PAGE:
The following are general tests conducted for confirmation of pregnancy after in-vitro fertilization.
Human chorionic gonadotropin (hCG) is recommended for approximately two weeks of embryo transfer. This test conducted by taking blood or urine samples of the patient. But the blood test provides the most authentic result instead of conducting a urine test at home to detecting early pregnancy. The interpretation of this blood test is as follows:
- If the initial blood test report stated that the hCG level is less than 5 international units/L, then it indicates the woman does not conceive a pregnancy.
- If the initial blood test report stated that the hCG level is more than 10 international units/L, then the clinician order to repeat the test after 48 hours for confirming the level is increasing. In the case of achieving pregnancy, the hCG level automatically increasing to double the previous level in every 48 hours. This is continuing for 21 days after embryo transfer.
- If the second test of the hCG level does not show its level increasing double or represents the same level, then the test is again repeated after 48 hours. In the case of pregnancy is not viable or the progression of pregnancy is not normal then the hCG level does not increase and starts declining.
If the hCG blood test provided expected levels after conducting a repeated blood test, then after three to four weeks of embryo transfer a pelvic ultrasound is recommended for conduction. Gestational sac, which is developed in the uterine cavity possible visible in the ultrasound image. The gestational sac is filled with fluid and the embryo floated on this fluid. The yolk sac is visible after four to five weeks of the embryo transfer or in the fifth or sixth weeks of pregnancy. The nourishment for the initial stage of embryo development has obtained from this yolk sac. The heartbeat of the developing fetus is usually visible after 6 to 6.5 weeks of conceiving.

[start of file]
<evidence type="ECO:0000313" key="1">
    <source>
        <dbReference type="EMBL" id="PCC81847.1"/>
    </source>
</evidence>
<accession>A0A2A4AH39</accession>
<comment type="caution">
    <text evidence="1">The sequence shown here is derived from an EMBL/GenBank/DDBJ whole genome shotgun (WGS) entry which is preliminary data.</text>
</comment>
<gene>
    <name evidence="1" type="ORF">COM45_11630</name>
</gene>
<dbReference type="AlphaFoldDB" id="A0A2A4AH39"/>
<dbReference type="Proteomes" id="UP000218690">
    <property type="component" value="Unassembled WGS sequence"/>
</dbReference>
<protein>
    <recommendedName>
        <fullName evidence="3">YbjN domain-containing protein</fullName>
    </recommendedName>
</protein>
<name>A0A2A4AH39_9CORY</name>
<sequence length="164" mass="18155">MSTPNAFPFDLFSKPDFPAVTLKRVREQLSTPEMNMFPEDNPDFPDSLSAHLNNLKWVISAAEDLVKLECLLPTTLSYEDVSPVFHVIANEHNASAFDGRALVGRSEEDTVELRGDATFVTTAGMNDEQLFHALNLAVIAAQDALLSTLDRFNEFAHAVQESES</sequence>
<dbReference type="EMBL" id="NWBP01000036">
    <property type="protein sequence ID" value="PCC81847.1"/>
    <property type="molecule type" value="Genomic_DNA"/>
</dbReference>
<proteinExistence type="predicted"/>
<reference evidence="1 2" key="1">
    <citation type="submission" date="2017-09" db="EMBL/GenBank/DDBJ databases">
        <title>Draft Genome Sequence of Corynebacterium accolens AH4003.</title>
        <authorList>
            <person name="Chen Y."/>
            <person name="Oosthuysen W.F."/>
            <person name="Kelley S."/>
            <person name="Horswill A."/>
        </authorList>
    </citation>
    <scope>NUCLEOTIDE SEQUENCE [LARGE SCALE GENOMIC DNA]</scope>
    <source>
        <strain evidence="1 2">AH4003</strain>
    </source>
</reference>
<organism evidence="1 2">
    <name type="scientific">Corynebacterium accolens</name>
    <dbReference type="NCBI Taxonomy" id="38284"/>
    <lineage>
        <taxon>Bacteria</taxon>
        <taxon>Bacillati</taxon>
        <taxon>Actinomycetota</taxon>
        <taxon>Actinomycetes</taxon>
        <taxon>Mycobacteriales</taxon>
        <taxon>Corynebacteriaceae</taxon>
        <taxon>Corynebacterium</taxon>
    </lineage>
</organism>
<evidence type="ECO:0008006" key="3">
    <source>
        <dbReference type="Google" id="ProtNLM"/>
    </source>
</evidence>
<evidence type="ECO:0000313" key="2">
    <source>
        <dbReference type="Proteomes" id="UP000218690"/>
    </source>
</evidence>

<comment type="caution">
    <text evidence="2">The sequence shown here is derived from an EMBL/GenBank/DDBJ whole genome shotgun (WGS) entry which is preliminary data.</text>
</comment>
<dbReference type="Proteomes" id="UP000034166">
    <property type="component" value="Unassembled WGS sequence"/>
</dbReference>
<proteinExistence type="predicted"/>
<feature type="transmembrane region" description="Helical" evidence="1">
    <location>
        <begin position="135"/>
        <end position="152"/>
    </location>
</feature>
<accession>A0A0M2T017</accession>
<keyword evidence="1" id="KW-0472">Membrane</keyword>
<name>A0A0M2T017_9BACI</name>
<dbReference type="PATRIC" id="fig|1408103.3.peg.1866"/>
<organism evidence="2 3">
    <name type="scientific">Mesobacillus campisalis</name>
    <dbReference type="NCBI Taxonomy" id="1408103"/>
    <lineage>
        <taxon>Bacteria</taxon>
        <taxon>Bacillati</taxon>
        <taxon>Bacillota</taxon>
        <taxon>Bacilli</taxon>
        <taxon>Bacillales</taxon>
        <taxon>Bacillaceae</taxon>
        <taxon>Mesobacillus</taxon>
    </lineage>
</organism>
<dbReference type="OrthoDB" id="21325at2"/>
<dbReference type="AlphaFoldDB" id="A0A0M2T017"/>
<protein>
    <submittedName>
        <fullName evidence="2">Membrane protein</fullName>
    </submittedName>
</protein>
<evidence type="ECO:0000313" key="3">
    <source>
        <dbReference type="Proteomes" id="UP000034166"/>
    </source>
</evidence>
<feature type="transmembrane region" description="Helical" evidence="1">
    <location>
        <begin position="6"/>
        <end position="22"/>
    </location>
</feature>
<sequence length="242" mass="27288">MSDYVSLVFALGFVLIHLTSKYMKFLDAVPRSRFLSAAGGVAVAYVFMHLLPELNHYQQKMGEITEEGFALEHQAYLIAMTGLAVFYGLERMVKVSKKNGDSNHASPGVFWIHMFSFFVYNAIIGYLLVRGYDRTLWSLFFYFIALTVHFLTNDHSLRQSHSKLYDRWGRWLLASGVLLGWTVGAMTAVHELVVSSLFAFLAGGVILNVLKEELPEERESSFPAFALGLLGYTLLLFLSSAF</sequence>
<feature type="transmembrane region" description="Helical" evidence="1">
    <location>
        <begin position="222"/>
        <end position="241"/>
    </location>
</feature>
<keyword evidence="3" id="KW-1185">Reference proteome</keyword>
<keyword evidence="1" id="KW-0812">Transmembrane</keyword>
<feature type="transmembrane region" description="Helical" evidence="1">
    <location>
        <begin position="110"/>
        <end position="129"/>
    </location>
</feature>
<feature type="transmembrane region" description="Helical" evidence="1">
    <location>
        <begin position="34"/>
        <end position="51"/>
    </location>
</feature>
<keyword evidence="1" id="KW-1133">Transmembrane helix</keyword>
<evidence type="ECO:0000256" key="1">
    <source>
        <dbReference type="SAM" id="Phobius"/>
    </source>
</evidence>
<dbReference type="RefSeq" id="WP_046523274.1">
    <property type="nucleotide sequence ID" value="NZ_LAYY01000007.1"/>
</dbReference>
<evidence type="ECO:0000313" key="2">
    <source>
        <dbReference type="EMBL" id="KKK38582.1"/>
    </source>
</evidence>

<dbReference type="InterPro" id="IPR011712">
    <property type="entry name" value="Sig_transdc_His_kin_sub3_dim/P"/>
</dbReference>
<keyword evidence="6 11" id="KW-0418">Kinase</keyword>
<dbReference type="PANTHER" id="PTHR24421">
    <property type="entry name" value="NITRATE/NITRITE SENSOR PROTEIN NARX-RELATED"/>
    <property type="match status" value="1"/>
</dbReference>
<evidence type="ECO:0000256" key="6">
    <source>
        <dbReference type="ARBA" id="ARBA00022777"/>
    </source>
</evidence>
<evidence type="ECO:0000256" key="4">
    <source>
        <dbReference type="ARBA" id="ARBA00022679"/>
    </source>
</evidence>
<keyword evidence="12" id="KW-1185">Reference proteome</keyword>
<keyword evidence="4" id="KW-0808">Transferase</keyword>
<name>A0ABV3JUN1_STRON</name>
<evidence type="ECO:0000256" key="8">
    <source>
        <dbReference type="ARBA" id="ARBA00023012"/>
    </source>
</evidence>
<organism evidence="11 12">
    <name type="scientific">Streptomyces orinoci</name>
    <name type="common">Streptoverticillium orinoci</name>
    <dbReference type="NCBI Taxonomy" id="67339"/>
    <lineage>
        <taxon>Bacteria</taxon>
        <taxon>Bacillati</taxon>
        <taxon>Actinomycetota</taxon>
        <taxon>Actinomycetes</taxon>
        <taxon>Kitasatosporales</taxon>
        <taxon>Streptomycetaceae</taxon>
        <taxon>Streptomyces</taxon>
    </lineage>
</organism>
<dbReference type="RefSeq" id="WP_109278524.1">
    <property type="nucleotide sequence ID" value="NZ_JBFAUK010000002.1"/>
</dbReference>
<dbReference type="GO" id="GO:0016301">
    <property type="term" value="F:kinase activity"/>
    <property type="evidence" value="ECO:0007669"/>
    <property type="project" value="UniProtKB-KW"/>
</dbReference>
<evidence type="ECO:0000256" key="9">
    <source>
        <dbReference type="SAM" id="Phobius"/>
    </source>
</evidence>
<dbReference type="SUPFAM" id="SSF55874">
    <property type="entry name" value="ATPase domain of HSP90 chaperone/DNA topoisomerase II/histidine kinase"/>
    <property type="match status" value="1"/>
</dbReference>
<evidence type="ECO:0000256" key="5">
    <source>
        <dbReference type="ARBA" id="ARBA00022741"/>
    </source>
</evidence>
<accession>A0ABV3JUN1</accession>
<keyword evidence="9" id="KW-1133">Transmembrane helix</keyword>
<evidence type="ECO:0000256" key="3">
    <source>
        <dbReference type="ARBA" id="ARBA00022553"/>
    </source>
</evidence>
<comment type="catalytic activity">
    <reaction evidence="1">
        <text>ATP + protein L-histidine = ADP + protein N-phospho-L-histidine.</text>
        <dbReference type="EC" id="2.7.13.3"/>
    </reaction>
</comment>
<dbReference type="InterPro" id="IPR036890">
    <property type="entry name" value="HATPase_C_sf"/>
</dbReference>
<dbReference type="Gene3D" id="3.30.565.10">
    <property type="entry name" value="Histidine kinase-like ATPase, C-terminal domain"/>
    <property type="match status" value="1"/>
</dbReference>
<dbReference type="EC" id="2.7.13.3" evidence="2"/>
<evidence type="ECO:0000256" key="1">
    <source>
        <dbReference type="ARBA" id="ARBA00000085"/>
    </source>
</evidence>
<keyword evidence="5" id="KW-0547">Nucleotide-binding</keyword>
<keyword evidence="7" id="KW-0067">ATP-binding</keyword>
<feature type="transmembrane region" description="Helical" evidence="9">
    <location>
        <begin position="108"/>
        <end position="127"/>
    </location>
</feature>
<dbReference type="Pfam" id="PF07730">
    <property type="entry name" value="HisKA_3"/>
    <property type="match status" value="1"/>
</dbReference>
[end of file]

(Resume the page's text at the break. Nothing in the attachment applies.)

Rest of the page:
Women who conceive successfully, they need prenatal care after 6 to 10 weeks of pregnancy. During this period, women need to visit regularly to their obstetric physicians. The obstetric physician monitors the health of the prospective mother and fetus. The doctor also clarifies all the queries of the prospective mother and her partner or family members.
Pre-implantation genetic testing of embryos
Apart from the above-mentioned tests, pre-implantation genetic testing of embryos is recommended in some IVF treatment if the couple carries a disease-specific gene or faulty genetic mutation, which can pass on to their children.
In the case of both, the partners have certain genetic diseases such as sickle-cell anemia or cystic fibrosis, then the possibility of having such diseases in their children will be one in four. Patients with BRCA genetic mutations increase the risk of breast and ovarian cancer. The intended parents do not want to pass on these types of the gene to their children. In such cases, pre-implantation genetic testing can help to identify the possibility of embryos contains such genetic mutation. This identification helps to select and transfer the embryos which do not have such a gene.
This test is also conducted for reducing the risk of chromosomal abnormalities in the embryos to avoid diseases like Down syndrome. Sex selection also conducted through pre-implantation genetic testing in case of gender-specific disease risk means certain genetic diseases only occur in male children while some are female children. In certain countries also allow thus test for balancing the family planning.
But this test is not preferred by doctors in general cases and even women who have undergone pre-implantation genetic testing, they need to follow the standard prenatal testing. This test is yet at the nascent stage and does not efficient for every case, therefore this test is not included in routine testing of all embryos before embryo transfer.
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